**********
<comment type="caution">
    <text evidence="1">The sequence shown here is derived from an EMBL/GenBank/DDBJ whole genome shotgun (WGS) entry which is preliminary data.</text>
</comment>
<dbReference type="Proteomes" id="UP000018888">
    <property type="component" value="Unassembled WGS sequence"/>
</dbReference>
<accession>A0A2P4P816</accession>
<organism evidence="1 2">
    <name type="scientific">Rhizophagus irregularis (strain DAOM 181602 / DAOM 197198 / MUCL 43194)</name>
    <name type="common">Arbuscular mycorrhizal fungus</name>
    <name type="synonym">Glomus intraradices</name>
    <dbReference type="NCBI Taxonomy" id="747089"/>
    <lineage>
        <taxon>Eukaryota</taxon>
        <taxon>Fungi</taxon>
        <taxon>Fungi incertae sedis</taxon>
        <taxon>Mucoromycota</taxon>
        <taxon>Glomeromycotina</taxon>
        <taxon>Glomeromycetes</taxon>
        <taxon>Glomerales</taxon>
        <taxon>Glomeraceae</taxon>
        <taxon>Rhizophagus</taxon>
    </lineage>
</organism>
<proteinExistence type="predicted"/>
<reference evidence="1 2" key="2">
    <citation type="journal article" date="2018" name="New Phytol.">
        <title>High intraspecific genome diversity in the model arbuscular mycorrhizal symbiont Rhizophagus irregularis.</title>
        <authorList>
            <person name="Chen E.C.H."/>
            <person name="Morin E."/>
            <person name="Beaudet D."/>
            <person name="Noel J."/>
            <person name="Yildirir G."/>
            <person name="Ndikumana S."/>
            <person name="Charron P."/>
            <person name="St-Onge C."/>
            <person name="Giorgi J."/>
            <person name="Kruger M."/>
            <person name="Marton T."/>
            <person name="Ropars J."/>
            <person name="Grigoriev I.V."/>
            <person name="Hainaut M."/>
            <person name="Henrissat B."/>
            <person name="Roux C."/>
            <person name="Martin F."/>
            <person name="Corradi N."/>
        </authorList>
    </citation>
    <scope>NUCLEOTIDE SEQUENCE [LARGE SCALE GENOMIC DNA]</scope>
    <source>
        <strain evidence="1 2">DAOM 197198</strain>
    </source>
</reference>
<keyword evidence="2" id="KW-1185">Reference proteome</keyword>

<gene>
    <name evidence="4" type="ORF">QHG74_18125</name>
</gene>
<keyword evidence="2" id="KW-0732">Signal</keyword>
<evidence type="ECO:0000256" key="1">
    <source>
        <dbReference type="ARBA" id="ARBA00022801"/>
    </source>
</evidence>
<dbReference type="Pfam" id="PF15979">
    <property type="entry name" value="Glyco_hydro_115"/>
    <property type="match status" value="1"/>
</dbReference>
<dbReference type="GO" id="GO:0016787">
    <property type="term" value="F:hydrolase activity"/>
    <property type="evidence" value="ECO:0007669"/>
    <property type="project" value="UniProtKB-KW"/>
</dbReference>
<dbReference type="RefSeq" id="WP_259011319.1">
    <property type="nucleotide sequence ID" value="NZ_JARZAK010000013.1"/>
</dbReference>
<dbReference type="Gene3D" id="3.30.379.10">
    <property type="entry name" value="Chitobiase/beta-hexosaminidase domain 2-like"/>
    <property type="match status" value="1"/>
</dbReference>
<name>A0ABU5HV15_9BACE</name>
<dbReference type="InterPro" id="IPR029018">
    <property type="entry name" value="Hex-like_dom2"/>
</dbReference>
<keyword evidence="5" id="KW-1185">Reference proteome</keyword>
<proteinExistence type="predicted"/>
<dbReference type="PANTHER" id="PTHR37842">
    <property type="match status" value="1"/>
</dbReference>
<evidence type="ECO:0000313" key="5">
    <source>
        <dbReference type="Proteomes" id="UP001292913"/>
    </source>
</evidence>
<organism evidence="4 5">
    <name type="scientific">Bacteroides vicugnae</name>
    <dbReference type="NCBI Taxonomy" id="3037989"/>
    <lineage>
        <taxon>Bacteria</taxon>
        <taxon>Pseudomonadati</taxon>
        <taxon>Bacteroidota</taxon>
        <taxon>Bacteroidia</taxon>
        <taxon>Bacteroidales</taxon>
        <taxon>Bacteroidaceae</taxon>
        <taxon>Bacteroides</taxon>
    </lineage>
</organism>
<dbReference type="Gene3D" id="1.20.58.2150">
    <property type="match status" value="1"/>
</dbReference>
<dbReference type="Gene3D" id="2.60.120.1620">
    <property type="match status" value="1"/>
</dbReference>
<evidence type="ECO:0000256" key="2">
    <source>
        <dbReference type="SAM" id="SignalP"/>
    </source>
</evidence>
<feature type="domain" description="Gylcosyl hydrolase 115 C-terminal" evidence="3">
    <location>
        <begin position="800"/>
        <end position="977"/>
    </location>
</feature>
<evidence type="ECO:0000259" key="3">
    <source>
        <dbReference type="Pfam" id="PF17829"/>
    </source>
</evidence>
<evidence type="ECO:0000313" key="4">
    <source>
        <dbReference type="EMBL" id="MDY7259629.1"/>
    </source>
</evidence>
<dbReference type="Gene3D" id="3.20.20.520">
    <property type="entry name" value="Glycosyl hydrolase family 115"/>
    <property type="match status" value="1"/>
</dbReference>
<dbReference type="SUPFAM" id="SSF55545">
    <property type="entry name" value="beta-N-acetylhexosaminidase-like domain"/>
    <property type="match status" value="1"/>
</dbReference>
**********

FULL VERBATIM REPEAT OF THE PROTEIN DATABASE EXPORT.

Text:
<comment type="caution">
    <text evidence="1">The sequence shown here is derived from an EMBL/GenBank/DDBJ whole genome shotgun (WGS) entry which is preliminary data.</text>
</comment>
<dbReference type="Proteomes" id="UP000018888">
    <property type="component" value="Unassembled WGS sequence"/>
</dbReference>
<accession>A0A2P4P816</accession>
<organism evidence="1 2">
    <name type="scientific">Rhizophagus irregularis (strain DAOM 181602 / DAOM 197198 / MUCL 43194)</name>
    <name type="common">Arbuscular mycorrhizal fungus</name>
    <name type="synonym">Glomus intraradices</name>
    <dbReference type="NCBI Taxonomy" id="747089"/>
    <lineage>
        <taxon>Eukaryota</taxon>
        <taxon>Fungi</taxon>
        <taxon>Fungi incertae sedis</taxon>
        <taxon>Mucoromycota</taxon>
        <taxon>Glomeromycotina</taxon>
        <taxon>Glomeromycetes</taxon>
        <taxon>Glomerales</taxon>
        <taxon>Glomeraceae</taxon>
        <taxon>Rhizophagus</taxon>
    </lineage>
</organism>
<proteinExistence type="predicted"/>
<reference evidence="1 2" key="2">
    <citation type="journal article" date="2018" name="New Phytol.">
        <title>High intraspecific genome diversity in the model arbuscular mycorrhizal symbiont Rhizophagus irregularis.</title>
        <authorList>
            <person name="Chen E.C.H."/>
            <person name="Morin E."/>
            <person name="Beaudet D."/>
            <person name="Noel J."/>
            <person name="Yildirir G."/>
            <person name="Ndikumana S."/>
            <person name="Charron P."/>
            <person name="St-Onge C."/>
            <person name="Giorgi J."/>
            <person name="Kruger M."/>
            <person name="Marton T."/>
            <person name="Ropars J."/>
            <person name="Grigoriev I.V."/>
            <person name="Hainaut M."/>
            <person name="Henrissat B."/>
            <person name="Roux C."/>
            <person name="Martin F."/>
            <person name="Corradi N."/>
        </authorList>
    </citation>
    <scope>NUCLEOTIDE SEQUENCE [LARGE SCALE GENOMIC DNA]</scope>
    <source>
        <strain evidence="1 2">DAOM 197198</strain>
    </source>
</reference>
<keyword evidence="2" id="KW-1185">Reference proteome</keyword>

<gene>
    <name evidence="4" type="ORF">QHG74_18125</name>
</gene>
<keyword evidence="2" id="KW-0732">Signal</keyword>
<evidence type="ECO:0000256" key="1">
    <source>
        <dbReference type="ARBA" id="ARBA00022801"/>
    </source>
</evidence>
<dbReference type="Pfam" id="PF15979">
    <property type="entry name" value="Glyco_hydro_115"/>
    <property type="match status" value="1"/>
</dbReference>
<dbReference type="GO" id="GO:0016787">
    <property type="term" value="F:hydrolase activity"/>
    <property type="evidence" value="ECO:0007669"/>
    <property type="project" value="UniProtKB-KW"/>
</dbReference>
<dbReference type="RefSeq" id="WP_259011319.1">
    <property type="nucleotide sequence ID" value="NZ_JARZAK010000013.1"/>
</dbReference>
<dbReference type="Gene3D" id="3.30.379.10">
    <property type="entry name" value="Chitobiase/beta-hexosaminidase domain 2-like"/>
    <property type="match status" value="1"/>
</dbReference>
<name>A0ABU5HV15_9BACE</name>
<dbReference type="InterPro" id="IPR029018">
    <property type="entry name" value="Hex-like_dom2"/>
</dbReference>
<keyword evidence="5" id="KW-1185">Reference proteome</keyword>
<proteinExistence type="predicted"/>
<dbReference type="PANTHER" id="PTHR37842">
    <property type="match status" value="1"/>
</dbReference>
<evidence type="ECO:0000313" key="5">
    <source>
        <dbReference type="Proteomes" id="UP001292913"/>
    </source>
</evidence>
<organism evidence="4 5">
    <name type="scientific">Bacteroides vicugnae</name>
    <dbReference type="NCBI Taxonomy" id="3037989"/>
    <lineage>
        <taxon>Bacteria</taxon>
        <taxon>Pseudomonadati</taxon>
        <taxon>Bacteroidota</taxon>
        <taxon>Bacteroidia</taxon>
        <taxon>Bacteroidales</taxon>
        <taxon>Bacteroidaceae</taxon>
        <taxon>Bacteroides</taxon>
    </lineage>
</organism>
<dbReference type="Gene3D" id="1.20.58.2150">
    <property type="match status" value="1"/>
</dbReference>
<dbReference type="Gene3D" id="2.60.120.1620">
    <property type="match status" value="1"/>
</dbReference>
<evidence type="ECO:0000256" key="2">
    <source>
        <dbReference type="SAM" id="SignalP"/>
    </source>
</evidence>
<feature type="domain" description="Gylcosyl hydrolase 115 C-terminal" evidence="3">
    <location>
        <begin position="800"/>
        <end position="977"/>
    </location>
</feature>
<evidence type="ECO:0000259" key="3">
    <source>
        <dbReference type="Pfam" id="PF17829"/>
    </source>
</evidence>
<evidence type="ECO:0000313" key="4">
    <source>
        <dbReference type="EMBL" id="MDY7259629.1"/>
    </source>
</evidence>
<dbReference type="Gene3D" id="3.20.20.520">
    <property type="entry name" value="Glycosyl hydrolase family 115"/>
    <property type="match status" value="1"/>
</dbReference>
<dbReference type="SUPFAM" id="SSF55545">
    <property type="entry name" value="beta-N-acetylhexosaminidase-like domain"/>
    <property type="match status" value="1"/>
</dbReference>